So, okay, editing is important, and in my last post about writing I covered some tactics for “how” to edit your work, but I didn’t even touch the “what.” When you’re editing… what do you cut? How can you be sure what to cut? It’s scary, no? Okay, listen, I come bearing very comforting good news about this– we’re all natural born editors. Let’s do a quick example, based on actual real life. Warning: things are gonna get META for a second!
So, okay, you’ll see why I’m asking about this in a minute, but how many times have you heard a writer say something like “I write in the morning, when it’s quiet” or “I like to write in cafes” or “I still write by hand, with a pencil?” If you ever listen to writers, you’ve probably heard this kind of thing pretty often. Now, have you ever heard a writer say something like “I edit first thing, before anyone else in the house is awake” or “I like a cup of chamomile tea when I’m editing” or “I still edit by hand with white-out, because that’s how I learned my craft?” Probably not. Writing is romantic, and editing is kind of gross. In books about writing, in interviews on NPR, and even when teaching classes and workshops, most writers don’t talk much about editing their work… because it’s gross. Here’s some proof:
Example A: Talking about writing is fun and romantic.
Writer: I wrote ten pages today– the ideas were just pouring out– I think I’ve had a major breakthrough! The ending just came to me, I don’t know from where, a passing muse must have kissed me on the cheek and everything was just flowing. I took an empty page and filled it, I’ve made something out of nothing… like a wizard!
Friend: Wow, you sound really gifted.
Writer: I am! I’m fabulous! Let’s drink champagne and make a baby!
Example B: Talking about editing is gross.
Writer: I was up until 3am, deleting half the book, just thwacking my “backspace” key around like a bludgeon and murdering all these stupid, pointless ideas that I used to love… it’s all kind of a blur… half-baked themes… gratuitous sub-plots… I think I got them all, but they were everywhere… :shudder:… everywhere… I think I got them all… it’s over now… but I can’t stop seeing them, the pictures in my mind… let’s just say it turns out that a lot of what I write is trash, and nobody should ever have to see it, and it’s not that I’m ashamed of my ideas exactly it’s more like they are pointless and deranged and hollow and totally poisonous and should be burned to ash with a blowtorch...
Friend: Wow, you sound like a psycho. When was the last time you went to a party or something… or, like, had a meal?
Writer: I don’t deserve meals.
So, okay, why am I showing you this seamy underbelly? Because it’s a classic example of editing. The moment you decide that you’d rather brag to a friend about your writing than kvetch to that friend about your editing, you’ve shown that you’re a natural born editor– you know which part of your story to focus on– you’d rather sing with joy than bitch or moan.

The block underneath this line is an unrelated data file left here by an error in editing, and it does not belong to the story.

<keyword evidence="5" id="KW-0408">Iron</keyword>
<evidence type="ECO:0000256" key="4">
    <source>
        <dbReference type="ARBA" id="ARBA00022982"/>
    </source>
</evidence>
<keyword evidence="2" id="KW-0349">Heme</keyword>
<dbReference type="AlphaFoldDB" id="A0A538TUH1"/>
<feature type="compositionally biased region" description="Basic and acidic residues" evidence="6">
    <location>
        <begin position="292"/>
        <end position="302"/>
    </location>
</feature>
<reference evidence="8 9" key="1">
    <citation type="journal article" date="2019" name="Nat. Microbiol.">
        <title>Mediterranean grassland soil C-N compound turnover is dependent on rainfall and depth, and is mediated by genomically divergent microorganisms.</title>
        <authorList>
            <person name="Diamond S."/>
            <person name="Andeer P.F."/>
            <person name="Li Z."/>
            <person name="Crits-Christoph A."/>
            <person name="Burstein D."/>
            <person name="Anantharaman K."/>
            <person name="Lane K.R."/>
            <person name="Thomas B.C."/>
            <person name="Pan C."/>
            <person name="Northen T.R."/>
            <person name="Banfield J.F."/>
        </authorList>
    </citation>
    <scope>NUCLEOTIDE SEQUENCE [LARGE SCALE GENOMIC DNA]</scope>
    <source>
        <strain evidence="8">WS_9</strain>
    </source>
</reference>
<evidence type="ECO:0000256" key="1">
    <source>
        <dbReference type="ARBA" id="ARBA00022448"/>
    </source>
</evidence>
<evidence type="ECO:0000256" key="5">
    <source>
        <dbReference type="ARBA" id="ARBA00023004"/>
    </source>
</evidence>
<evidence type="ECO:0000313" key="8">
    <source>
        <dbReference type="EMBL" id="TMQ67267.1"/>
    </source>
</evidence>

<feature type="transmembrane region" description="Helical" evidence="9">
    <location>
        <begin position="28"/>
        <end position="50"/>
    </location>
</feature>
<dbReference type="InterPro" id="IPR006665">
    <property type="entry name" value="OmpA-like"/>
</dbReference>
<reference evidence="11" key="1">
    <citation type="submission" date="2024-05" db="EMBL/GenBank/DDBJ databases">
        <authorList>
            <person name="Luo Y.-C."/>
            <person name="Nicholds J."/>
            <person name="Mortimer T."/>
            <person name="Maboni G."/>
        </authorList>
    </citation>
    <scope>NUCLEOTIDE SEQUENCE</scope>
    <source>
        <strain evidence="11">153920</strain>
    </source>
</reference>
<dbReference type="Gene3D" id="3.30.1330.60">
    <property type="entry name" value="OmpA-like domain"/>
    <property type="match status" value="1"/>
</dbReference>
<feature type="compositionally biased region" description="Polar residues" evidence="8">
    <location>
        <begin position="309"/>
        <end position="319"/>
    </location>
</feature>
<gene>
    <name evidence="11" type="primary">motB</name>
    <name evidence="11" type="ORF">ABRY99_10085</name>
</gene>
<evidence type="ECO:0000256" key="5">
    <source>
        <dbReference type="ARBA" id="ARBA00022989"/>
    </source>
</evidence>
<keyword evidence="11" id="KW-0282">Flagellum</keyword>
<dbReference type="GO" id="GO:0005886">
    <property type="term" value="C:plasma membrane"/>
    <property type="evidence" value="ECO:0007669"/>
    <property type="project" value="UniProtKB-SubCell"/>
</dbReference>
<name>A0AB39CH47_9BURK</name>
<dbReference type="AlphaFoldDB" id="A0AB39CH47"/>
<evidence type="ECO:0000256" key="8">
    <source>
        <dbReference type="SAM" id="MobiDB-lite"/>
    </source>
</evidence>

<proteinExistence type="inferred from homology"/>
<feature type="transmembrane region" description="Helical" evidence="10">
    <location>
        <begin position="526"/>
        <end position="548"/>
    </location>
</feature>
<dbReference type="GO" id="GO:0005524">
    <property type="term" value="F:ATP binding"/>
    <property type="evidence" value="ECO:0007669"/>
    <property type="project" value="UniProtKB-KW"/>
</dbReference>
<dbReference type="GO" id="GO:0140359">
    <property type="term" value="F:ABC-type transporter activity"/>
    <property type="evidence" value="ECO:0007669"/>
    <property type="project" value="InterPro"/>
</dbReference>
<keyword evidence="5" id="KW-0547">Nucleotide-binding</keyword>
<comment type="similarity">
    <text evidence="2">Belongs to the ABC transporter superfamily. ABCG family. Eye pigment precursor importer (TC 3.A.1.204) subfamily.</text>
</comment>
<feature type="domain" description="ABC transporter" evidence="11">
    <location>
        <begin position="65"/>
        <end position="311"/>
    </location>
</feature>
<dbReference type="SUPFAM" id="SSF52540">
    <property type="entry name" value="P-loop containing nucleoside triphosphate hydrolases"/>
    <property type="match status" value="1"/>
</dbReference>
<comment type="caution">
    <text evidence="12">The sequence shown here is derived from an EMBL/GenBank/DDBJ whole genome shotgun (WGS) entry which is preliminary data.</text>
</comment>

But, that’s not the right choice– it’s just a choice. (In fact, if you’re me, you choose the opposite, and you decide you’d rather talk about the editing than about the writing; you find rhapsodic celebration dull, and prefer the challenge of making the gross thing acceptable.)
The key thing here though is, as you can see, people naturally edit the way they talk about writing. In fact, you naturally edit the way you talk, and think, about everything. How do you know “what to cut” when you talk to a romantic partner about your day at work? How do you know “what to cut” when you reminisce about a wonderful trip you took a few years ago, and it seems magical and perfect? When you’re in a bad mood, how do you know “what to cut” so the world seems dark and unfavorable to match your funk? You and your brain edit your experiences constantly.
So, cut your writing the same way. Listen to your first draft, take what’s most interesting and feels most relevant to your goal, and brush away the flecks of everything else that’s stuck to it. Don’t be scared. You do this every day in life. You’ve done it every day constantly pretty much since you were born.
What’s the worst that happens? Maybe after making a lot of cuts, your piece “hangs together less well” than it did before you started chopping. So what? That doesn’t mean you cut your piece wrong– it means you cut it to be your piece. Maybe your perspective doesn’t make sense, is messy, isn’t tidy– it’s better to be honest than to be “right” anyway. If you don’t love the text, write more, then cut it all again.
What’s the worst that happens? Maybe after making a lot of cuts, your piece is more boring, flatter and less interesting than when you started chopping. So what? If your piece is boring, wouldn’t you rather know that now instead of after it gets published? If you don’t love the text, write more, then cut it all again.
What’s the worst that happens? Some of your brilliant ideas get cut, get shoved in a drawer, and nobody hugs you or pays you for them. So what? You’ll have more ideas, and probably better ones. If you manage to somehow stay obsessed with an idea that you’ve cut, it can be the starting point for another writing project later… and if you don’t stay obsessed with it, then it wasn’t a big loss, eh? If you don’t love the way something fits into your text, cut it, and if you want to, you can invite it to the party for another project at another time.
Remember: you already know how to edit. You were born for this.